4:00pm Friday 29th February 2008
By Neil Meldrum
AT a time when boxing, particularly in Britain, is enjoying something of a renaissance, it's disappointing that two old timers from America have gone and spoiled it.
Two old timers, as it happens, who are two of the best heavyweights the world has seen.
So why are Evander Holyfield and Mike Tyson considering locking horns for a third time?
It's all about money according to British heavyweight Danny Williams, who also predicted the fight would be a "freak show."
Holyfield doesn't need the money. Tyson does need the money.
And there you have the reason. But why on earth would Holyfield want to step into the ring with Tyson for a third time?
The second time they met, Tyson bit a chunk out of Holyfield's ear and the 45-year-old still has some fighting credibility left - unlike the ailing Tyson.
Talk of a tear up between these two should not be dominating the British boxing media's column inches when a massive super-fight is just around the corner when David Haye and Enzo Maccarinelli meet for the cruiserweight world title in London on March 8.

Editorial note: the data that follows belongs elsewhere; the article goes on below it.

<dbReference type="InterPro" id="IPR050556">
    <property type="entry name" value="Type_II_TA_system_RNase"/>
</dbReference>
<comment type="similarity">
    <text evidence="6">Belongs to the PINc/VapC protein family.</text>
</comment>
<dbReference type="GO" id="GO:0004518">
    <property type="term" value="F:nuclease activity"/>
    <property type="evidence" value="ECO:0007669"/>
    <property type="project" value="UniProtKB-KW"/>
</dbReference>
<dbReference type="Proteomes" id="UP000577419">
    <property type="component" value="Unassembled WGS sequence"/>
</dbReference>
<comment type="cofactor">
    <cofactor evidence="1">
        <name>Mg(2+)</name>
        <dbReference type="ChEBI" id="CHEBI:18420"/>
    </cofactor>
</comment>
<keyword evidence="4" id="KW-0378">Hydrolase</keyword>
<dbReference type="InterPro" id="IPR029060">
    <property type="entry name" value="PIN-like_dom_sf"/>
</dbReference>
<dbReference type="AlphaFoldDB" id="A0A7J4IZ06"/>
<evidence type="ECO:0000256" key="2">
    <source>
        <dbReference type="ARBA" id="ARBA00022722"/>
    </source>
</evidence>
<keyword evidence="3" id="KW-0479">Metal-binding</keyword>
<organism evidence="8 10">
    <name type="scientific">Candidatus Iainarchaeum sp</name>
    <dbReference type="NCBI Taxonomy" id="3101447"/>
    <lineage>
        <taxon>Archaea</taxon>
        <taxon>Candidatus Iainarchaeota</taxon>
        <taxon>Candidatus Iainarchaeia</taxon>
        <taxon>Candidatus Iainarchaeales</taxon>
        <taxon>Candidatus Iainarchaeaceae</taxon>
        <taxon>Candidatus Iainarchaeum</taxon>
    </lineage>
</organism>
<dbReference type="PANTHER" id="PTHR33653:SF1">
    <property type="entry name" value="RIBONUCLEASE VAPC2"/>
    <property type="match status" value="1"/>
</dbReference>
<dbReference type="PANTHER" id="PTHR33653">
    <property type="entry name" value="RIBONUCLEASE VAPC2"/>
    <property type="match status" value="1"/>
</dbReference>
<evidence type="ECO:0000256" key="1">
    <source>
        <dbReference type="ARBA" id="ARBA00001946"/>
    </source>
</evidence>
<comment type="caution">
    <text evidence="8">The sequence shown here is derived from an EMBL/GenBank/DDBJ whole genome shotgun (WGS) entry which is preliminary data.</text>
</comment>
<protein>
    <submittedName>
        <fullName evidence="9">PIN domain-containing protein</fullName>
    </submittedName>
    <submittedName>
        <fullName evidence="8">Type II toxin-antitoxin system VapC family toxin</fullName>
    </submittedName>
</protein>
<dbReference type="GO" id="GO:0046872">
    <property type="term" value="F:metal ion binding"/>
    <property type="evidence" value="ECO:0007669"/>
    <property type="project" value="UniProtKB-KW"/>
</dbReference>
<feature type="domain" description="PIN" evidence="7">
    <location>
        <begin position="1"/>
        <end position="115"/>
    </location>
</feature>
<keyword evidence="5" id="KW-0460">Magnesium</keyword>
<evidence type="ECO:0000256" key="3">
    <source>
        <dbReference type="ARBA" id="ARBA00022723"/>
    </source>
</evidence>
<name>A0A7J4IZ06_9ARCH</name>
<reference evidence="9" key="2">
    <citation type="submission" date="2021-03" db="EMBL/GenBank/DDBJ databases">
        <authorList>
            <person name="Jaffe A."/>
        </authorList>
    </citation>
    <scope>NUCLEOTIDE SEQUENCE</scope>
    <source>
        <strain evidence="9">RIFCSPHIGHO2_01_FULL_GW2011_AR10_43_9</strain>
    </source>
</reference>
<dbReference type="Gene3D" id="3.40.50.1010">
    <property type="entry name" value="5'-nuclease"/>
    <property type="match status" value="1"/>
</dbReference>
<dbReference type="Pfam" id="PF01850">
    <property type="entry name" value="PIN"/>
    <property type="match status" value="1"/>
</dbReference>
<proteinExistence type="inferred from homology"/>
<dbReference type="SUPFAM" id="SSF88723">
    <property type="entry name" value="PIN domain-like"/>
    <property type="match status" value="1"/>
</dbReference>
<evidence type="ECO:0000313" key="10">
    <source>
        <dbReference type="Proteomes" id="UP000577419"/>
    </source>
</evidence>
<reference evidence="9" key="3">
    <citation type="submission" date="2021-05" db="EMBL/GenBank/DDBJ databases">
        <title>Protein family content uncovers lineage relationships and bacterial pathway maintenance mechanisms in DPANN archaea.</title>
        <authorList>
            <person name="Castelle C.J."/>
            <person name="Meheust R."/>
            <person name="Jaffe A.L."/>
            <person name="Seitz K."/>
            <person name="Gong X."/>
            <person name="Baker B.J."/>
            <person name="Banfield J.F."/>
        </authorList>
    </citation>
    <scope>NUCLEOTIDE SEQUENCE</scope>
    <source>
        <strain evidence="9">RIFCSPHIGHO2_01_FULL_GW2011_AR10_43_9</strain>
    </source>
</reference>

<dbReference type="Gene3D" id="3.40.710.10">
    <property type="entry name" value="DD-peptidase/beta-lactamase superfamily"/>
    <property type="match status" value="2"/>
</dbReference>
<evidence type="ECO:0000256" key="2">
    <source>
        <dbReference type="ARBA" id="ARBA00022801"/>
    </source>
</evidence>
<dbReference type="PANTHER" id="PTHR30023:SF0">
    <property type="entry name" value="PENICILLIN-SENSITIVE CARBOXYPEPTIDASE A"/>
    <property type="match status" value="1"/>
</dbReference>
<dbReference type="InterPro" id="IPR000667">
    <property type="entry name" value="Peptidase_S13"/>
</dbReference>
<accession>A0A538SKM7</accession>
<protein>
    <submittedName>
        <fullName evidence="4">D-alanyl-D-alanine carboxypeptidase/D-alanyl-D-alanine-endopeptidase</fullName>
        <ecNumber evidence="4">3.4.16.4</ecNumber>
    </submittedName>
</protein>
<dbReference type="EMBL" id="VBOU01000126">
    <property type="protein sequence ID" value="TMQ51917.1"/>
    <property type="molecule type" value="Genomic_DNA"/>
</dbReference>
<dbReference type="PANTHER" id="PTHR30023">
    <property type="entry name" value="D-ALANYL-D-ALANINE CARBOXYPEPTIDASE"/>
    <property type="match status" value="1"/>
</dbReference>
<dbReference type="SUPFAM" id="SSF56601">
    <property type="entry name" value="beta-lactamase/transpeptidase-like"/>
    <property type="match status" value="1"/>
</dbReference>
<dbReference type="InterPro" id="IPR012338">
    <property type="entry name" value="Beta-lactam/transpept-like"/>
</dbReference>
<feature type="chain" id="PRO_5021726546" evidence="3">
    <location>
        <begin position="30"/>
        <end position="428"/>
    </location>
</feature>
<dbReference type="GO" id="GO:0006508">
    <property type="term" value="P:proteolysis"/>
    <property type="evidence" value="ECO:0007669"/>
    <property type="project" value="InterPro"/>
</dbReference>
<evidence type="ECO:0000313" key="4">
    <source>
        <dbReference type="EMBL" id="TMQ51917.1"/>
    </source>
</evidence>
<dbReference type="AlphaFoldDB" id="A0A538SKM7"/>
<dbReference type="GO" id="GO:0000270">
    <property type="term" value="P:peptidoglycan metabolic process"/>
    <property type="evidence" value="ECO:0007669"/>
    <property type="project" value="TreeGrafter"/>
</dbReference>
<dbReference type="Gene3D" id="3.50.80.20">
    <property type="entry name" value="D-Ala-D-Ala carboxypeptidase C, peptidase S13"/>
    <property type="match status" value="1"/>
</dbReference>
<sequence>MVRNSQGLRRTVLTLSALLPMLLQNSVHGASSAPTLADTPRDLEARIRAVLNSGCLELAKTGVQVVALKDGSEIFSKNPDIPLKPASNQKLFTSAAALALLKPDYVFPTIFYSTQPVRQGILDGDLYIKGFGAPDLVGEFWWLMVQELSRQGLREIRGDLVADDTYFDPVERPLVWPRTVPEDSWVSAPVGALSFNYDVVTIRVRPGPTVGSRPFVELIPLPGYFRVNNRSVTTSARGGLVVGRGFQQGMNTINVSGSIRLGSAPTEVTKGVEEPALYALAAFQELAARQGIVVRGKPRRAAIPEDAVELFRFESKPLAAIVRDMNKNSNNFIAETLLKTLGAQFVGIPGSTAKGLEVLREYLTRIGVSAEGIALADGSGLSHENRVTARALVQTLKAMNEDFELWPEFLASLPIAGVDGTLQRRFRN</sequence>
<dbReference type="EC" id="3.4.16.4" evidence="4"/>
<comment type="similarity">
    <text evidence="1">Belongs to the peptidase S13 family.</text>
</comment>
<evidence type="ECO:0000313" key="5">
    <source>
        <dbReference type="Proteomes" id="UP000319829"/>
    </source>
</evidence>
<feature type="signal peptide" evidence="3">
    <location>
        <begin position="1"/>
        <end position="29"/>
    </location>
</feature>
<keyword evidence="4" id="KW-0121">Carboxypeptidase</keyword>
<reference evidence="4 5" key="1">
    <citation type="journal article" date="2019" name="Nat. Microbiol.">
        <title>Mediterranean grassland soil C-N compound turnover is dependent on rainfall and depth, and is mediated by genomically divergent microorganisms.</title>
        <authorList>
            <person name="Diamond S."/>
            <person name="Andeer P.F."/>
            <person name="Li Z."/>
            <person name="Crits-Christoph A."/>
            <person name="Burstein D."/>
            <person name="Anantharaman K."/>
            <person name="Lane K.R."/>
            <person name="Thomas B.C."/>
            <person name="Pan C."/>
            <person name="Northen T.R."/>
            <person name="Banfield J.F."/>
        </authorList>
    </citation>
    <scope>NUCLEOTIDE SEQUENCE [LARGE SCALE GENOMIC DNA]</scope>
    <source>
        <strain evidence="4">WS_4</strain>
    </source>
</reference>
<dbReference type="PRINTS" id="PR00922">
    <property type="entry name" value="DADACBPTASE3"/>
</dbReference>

Gavin Rees defends his WBA light-welterweight title against Andreas Kotelnik in Cardiff on March 22 and Nottingham-born super-middleweight hope Carl Froch faces Dennis Inkin in a WBC title eliminator on March 29.
And all this before Clinton Woods meets Antonio Tarver in Tampa for the IBF light-heavyweight belt on April 12 and Joe Calzaghe and Bernard Hopkins square up on the Las Vegas strip a week later.
Despite all this, however, the heavyweight division continues to suffer from poor performances like Wladimir Klitschko and Sultan Ibragimov's dire meeting in February and a Holyfield / Tyson slug-fest would almost certainly pull in the TV viewers and net both men a healthy purse.
But there's something a little bit Big Brother about all this - and I don't mean CCTV cameras.
For all the kudos such a fight would bring Holyfield and Tyson, they may as well sign it up as some kind of weird reality TV show, because it shouldn't, if indeed it does happen, be billed as some kind of boxing landmark.
No doubt the money men will be licking their lips at the prospect of a quick buck with no care for credibility.
But all we can hope is that someone sees sense and pours cold water on a, frankly, ridiculous idea.
You get the impression, however, that it will take a moment of clarity from either Tyson or Holyfield to end the talk - and when was the last time you saw one of those?
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